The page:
Several years ago, I received an email that was titled, as I recall, “Boardroom Bingo.”

The amusing missive detailed the rules of an irreverent parody of bingo that several conspiring colleagues could play during boring meetings liberally sprinkled with typical business euphemisms and corporate-speak.

Whenever one of a predetermined series of phrases was used, such as “win-win,” or “synergy,” you would mark the corresponding box on your scorecard.

When you hit bingo, you would scream out “bullspit” (edited here for content) and go on to the next game. Among those play-to-win phrases in Boardroom Bingo was “proactive.”

One of the things I’ve always found amazing about the English language was that once you hear and learn the meaning of a new word, how often you subsequently hear it used in casual conversation or read it in print.

After that, I began to hear or read the word “proactive” with an almost alarming frequency.

It was, as I learned, not necessarily a new word but one that for some reason became a recent embedee in the American business lexicon.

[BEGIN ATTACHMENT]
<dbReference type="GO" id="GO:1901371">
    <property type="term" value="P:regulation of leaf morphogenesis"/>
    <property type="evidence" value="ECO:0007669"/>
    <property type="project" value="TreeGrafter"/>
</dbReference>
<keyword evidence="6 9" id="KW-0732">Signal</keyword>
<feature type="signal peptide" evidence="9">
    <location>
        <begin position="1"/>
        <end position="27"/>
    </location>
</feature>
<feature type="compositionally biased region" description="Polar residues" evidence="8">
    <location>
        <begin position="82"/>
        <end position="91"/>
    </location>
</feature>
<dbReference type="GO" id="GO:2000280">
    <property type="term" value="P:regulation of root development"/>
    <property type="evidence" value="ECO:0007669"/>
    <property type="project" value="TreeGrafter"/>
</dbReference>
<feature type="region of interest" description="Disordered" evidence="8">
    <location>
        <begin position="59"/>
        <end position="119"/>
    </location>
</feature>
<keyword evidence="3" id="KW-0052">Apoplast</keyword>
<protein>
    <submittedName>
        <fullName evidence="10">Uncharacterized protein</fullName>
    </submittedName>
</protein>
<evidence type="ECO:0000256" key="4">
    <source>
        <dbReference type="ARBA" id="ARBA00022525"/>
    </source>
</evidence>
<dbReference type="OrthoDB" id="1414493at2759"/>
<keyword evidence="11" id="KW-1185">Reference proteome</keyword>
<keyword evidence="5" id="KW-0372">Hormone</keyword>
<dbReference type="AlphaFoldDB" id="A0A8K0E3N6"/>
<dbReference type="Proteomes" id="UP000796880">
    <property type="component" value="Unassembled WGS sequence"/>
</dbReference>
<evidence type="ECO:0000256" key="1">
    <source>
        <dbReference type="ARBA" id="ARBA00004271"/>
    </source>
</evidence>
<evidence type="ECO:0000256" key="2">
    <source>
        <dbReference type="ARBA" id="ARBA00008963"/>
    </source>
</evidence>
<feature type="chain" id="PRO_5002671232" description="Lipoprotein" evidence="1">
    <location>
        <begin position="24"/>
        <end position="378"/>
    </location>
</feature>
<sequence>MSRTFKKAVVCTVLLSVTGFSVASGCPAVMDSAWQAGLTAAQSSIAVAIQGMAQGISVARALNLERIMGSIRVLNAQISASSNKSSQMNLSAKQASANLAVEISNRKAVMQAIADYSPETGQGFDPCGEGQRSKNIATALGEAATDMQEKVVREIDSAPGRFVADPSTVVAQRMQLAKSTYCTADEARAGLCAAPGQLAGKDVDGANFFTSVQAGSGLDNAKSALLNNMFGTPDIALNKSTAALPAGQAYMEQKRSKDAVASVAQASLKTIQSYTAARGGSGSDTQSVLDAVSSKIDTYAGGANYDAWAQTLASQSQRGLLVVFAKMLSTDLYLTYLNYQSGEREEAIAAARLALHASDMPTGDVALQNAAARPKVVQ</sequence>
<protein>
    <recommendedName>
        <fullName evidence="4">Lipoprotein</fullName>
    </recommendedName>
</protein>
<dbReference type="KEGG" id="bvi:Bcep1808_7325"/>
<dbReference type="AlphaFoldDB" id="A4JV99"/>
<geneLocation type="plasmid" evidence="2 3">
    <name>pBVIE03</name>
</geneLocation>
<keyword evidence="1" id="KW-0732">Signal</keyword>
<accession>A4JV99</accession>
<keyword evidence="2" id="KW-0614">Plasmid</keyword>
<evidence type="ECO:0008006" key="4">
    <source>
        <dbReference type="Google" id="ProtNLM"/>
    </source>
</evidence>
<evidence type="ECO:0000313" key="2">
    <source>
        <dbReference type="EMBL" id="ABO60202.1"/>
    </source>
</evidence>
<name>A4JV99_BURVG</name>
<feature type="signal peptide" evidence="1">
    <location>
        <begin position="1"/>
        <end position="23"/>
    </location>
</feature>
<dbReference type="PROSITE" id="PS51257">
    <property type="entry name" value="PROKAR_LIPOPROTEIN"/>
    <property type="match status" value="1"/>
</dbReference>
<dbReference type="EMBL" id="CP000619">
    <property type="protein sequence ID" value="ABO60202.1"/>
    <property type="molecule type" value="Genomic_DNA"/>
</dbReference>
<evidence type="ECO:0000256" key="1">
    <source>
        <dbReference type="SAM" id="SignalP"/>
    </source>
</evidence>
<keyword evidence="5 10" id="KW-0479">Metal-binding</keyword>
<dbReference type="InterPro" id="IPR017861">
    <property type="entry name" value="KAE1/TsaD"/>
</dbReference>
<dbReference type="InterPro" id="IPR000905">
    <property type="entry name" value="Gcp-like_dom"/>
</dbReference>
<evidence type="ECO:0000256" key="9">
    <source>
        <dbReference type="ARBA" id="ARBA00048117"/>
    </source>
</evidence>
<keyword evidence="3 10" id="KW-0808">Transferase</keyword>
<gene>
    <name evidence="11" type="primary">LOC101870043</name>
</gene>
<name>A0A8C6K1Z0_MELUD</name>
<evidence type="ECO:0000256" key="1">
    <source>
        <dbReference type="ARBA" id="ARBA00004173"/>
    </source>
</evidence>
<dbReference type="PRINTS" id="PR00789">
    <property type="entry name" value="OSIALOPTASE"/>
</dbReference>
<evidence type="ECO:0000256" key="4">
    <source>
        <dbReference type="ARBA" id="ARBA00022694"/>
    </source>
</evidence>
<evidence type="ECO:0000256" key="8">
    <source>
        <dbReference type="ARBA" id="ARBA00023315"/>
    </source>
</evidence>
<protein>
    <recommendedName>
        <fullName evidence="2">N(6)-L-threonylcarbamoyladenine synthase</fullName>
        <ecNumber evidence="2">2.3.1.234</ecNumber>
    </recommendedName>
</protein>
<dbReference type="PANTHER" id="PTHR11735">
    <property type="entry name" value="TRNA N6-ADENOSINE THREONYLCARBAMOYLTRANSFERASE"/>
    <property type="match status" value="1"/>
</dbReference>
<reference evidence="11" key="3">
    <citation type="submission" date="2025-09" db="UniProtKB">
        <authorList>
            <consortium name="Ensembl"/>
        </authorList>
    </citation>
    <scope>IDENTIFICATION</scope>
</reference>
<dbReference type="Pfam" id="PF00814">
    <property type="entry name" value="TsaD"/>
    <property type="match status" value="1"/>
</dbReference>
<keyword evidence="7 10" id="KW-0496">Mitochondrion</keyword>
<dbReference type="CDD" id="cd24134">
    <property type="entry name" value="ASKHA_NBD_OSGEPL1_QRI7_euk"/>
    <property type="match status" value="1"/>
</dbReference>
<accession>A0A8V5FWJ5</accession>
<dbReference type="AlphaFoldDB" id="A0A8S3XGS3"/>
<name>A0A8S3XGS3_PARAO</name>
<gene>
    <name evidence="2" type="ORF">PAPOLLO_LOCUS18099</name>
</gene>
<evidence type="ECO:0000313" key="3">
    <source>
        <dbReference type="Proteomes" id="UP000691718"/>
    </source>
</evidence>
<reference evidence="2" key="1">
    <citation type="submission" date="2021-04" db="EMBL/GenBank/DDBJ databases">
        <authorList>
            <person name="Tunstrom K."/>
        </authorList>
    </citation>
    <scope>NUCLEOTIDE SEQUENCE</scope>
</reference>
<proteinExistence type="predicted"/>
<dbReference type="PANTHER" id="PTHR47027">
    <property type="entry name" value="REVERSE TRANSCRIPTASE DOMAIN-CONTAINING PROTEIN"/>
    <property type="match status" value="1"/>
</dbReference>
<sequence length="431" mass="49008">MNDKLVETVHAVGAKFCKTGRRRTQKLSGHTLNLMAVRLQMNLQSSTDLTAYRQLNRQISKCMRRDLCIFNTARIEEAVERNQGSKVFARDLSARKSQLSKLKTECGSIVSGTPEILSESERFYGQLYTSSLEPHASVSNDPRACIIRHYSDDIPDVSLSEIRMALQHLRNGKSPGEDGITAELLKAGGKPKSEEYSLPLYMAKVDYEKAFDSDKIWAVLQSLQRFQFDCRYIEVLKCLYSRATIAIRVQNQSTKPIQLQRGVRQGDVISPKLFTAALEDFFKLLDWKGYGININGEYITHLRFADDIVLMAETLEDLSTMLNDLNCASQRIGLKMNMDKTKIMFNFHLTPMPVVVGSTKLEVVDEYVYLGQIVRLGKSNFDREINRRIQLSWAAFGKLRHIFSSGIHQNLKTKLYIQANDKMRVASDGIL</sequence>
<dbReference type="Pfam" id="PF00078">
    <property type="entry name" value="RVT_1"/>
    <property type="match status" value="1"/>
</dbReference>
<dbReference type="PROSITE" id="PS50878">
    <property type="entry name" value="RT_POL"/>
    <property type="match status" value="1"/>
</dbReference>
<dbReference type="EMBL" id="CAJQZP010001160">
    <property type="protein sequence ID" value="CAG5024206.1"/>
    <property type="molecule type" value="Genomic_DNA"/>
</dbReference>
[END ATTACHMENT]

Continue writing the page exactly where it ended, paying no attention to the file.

Now you can make all the jokes you want about business-speak, but the process of being proactive is probably not one those in the accounting or regulatory business should ignore.

Case in point:
The Securities and Exchange Commission recently unveiled a 62-page “blueprint,” if you will, on its future direction.

Among its proposals was an idea to become a self-funding entity after Oct. 1, 2006, as lawmakers have called for curtailing fees on securities trading. When enacted, that would shrink fee collections on stock trading about $1 billion.

Among the other ideas outlined in the regulator’s plan was that the agency become more — you guessed it — proactive in detecting risks and fraud.

In blunt honesty, the report stated that, "for too long, the commission found itself in a position of reacting to market problems rather than anticipating them."

In the Byzantine world of financial fraud that’s probably not a good thing.  It’s sort of like placing a “no hiking” sign atop Mount St. Helens.

The agency’s newly formed risk assessment office would, according to the report, become more, ahem, proactive, in its pursuit of corporate fraud and other investor-harmful behavior.

The SEC has even put the report out for public comment on its strategic plan, the first time it has ever done that.

But I’m sure folks at the regulator would cringe, or at least break out their Boardroom Bingo boards, at the first mention of its plan being a “win-win” for America’s investing public.

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